Tuesday, April 24, 2018


The Resistable Rise of Arturo Ui by Bertolt Brecht. Directed by Kip Williams.  Set design by Robert Cousins. Costume Design Marg Horwell. Lighting design. Nick Schlieper. Composer and Sound designer. Stefan Gregory. Cinematographer. Justine Kerrigan. Fight director. Nigel Poulton. Assistant Director Alastair Clark. Voice and text coach. Charmian Gradwell. Ros Packer Theatre. March 27 – April 28 2018.

Reviewed by Peter Wilkins

Hugo Weaving as Arturo Ui in THe Resistable Rise of Arturo Ui. Photo: Daniel Boud

As we witness the outcomes of a Royal Commission into Banking and the Financial Services and the appalling malpractice and fraudulent corruption that it exposes, a play depicting graft and corruption in the Chicago fruit market trade may appear somewhat trivial by comparison. Nothing could be further from the truth. Bertolt Brecht’s veiled 1941 parabel of the rise of Hitler  in Sydney Theatre Company’s production of The Resistable Rise of Arturo Ui is a chillingly timely and prophetic condemnation of the political, social and economic systems that permeate a corrupt and opportunistic society.

The Resistable Rise of Arturo Ui. Photo: Daniel Noud
Kip Williams’  vision of the rise of a psychopathic narcissist is unrelenting in its menacing momentum. Video cameras simultaneously capture the stage action on film, projecting close-ups onto a large screen, so that we are overwhelmed by enlarged visions of true motivation.  We see Cabinet Minister Doughborough’s struggle to resist bribery, until persuaded to succumb in order to help his disabled son, a capitulation that will set him on the slippery slope to dishonourable obligation. Veteran actor, Peter Carroll strikes a tragic figure as an honourable and honest man, destroyed by the malevolent and persuasive power of the manipulative Fruit Market Syndicate.

But it is Hugo Weaving’s Arturo Ui that presents the most chilling lesson to us all of the ever present threat of megalomaniacal ambitions. Weaving is superb in the role of Brecht’s villainous paragon of evil. Ui rises from humble, unknown beginnings to weasel his way into the city’s fruit market enterprise through an insidiously contrived pathway of ingratiation, convincing persuasion, plausible protection and ultimately ruthless terror. Although originally set in Chicago, Williams’s setting could very easily apply to the fruit market industry of any Australian capital city. After all the precedent of corruption, grafting and terrorism has not gone unnoticed in Australian fruit markets during the last century. Brecht’s play is applicable to any corrupt enterprise and only a matter of days after seeing the production, I heard of Ron Medich’s conviction for the murder of fellow developer, Malcolm McGirr after arranging for one of his associates to murder McGirr in front of his 9 year old son. In Arturo Ui, it is Ui’s psychopathic offsider, Ernesto Roma (Colin Moody), who commits the murders, only to eventually fall foul of his leader and suffer an appropriate fate . 

Murder most foul is the name of the game, and director,Williams spares nothing to portray the violence graphically on stage and screen. What plays before our eyes is a Shakespearian drama of mammoth proportions and Tom Wright’s translation in part owes allegiance to Shakespearian masterpieces. There is a brilliant scene in which Ui learns the actor’s art froma  theatre director, played with eccentric flamboyance and intensity by Mitchell Butel. It is not accidental that Ui should deliver a rousing rendition of Marc Antony’s speech over the body of Julius Caesar from Shakespeare’s Roman play. Nor is it inescapable that Ui’s sly wooing of Betty Dullfleet (Anita Hegh) over the body of her slain husband, the newspaper editor Ignatius Dullfleet (Tony Cogin) should bear resemblance to Richard lll’s unlikely wooing of the widow Anne over the coffin of the husband that Richard had murdered.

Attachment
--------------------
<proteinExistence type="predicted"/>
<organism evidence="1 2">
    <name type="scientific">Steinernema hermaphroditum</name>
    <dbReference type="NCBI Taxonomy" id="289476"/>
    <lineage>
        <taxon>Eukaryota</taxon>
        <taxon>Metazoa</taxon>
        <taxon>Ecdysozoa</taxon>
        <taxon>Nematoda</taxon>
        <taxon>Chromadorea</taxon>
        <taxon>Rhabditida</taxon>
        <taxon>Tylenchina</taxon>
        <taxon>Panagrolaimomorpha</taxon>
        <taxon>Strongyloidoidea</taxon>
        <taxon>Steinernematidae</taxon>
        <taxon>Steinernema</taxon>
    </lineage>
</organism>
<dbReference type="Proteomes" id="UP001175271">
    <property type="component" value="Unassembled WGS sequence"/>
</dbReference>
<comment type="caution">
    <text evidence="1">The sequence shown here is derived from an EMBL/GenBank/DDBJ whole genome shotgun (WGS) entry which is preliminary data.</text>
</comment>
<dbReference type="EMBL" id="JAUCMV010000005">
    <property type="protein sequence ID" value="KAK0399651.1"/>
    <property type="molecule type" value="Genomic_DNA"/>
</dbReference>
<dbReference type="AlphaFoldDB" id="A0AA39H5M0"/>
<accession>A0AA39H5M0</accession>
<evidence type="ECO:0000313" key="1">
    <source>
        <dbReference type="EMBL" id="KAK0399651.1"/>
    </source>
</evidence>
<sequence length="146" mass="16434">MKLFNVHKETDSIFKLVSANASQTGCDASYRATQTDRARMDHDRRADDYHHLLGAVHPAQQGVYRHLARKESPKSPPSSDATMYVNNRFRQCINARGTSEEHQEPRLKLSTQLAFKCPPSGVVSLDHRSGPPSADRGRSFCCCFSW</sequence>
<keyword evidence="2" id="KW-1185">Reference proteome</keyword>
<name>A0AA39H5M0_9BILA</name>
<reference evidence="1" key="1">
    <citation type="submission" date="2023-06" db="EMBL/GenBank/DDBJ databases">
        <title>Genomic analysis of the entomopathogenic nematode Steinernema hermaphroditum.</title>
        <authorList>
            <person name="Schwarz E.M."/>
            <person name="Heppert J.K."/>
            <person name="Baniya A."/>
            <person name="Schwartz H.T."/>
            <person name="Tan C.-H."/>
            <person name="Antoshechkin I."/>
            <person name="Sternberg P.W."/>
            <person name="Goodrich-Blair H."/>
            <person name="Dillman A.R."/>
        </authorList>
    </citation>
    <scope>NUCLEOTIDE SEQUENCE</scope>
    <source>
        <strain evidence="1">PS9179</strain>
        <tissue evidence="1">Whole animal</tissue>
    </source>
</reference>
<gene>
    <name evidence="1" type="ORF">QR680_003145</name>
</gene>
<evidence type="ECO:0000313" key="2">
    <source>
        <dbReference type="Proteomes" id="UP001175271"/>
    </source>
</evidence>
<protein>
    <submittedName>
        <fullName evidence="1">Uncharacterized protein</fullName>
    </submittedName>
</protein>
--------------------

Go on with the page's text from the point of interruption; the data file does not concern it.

Hugo Weaving as Arturo Ui and Peter Carroll as Dogsborough
Photo by Daniel Boud
Observance of Brecht’s Alienation Effect, designed to prevent us from cathartic capitulation while heightening our judgement is reverently observed by Williams. Actors are seen warming up, chatting, fiddling with costuming and generally strolling about the stage as the audience enters. The plot for each scene is projected, so that we are not seduced by the story, but able to see how characters interact and the consequence of their behaviour. Close-ups on the screen illuminate attitude and motive and each scene clearly represents Ui’s inevitable rise to power. It is a frightening vision of humanity’s inescapable powerlessness in the face of resolute evil.

What we are witness to is a powerfully staged prophesy. Weaving is monumental in the leading tole, but this in no way detracts from the evenness of a talented and unified ensemble. Although didactic in its mission, Brecht always claimed that his theatre should first and foremost entertain. Secondly it should instruct and elicit judgement and action. The Sydney Theatre Company production is gripping and frightening theatre. Seen in the context of Hitler’s outrageous atrocities and tyrannous evil, this production may not make our blood run cold, but it will remind us , as Dogsborough suggests in the closing epilogue, that history will repeat itself and reminds us all that the dog of war is still a bitch on heat.  
The cast of The Resistable Rise of Arturo Ui. Photo; Daniel Boud
The Resistable Rise of Arturo Ui will close at the Sydney Theatre Company’s Ros Packer Theatre on April 28th, and I suspect that the final performances will already be sold out, but if you are able to get to Sydney to see this excellent production of Brecht’s prophetic warning, and there is a seat to be honourably obtained, it will be a purchase you won’t regret.